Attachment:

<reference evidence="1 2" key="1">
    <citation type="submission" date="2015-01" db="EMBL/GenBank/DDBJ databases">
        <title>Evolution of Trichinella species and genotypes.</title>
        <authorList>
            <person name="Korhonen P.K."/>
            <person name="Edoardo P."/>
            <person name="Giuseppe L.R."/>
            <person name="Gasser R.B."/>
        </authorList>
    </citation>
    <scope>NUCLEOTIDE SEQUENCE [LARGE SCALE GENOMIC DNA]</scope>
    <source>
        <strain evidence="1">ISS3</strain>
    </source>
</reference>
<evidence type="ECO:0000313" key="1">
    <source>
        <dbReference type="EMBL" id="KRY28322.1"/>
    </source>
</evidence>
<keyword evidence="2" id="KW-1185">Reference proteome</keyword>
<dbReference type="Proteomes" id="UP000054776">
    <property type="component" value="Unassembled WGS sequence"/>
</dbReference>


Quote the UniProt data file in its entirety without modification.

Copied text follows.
<reference evidence="1 2" key="1">
    <citation type="submission" date="2015-01" db="EMBL/GenBank/DDBJ databases">
        <title>Evolution of Trichinella species and genotypes.</title>
        <authorList>
            <person name="Korhonen P.K."/>
            <person name="Edoardo P."/>
            <person name="Giuseppe L.R."/>
            <person name="Gasser R.B."/>
        </authorList>
    </citation>
    <scope>NUCLEOTIDE SEQUENCE [LARGE SCALE GENOMIC DNA]</scope>
    <source>
        <strain evidence="1">ISS3</strain>
    </source>
</reference>
<evidence type="ECO:0000313" key="1">
    <source>
        <dbReference type="EMBL" id="KRY28322.1"/>
    </source>
</evidence>
<keyword evidence="2" id="KW-1185">Reference proteome</keyword>
<dbReference type="Proteomes" id="UP000054776">
    <property type="component" value="Unassembled WGS sequence"/>
</dbReference>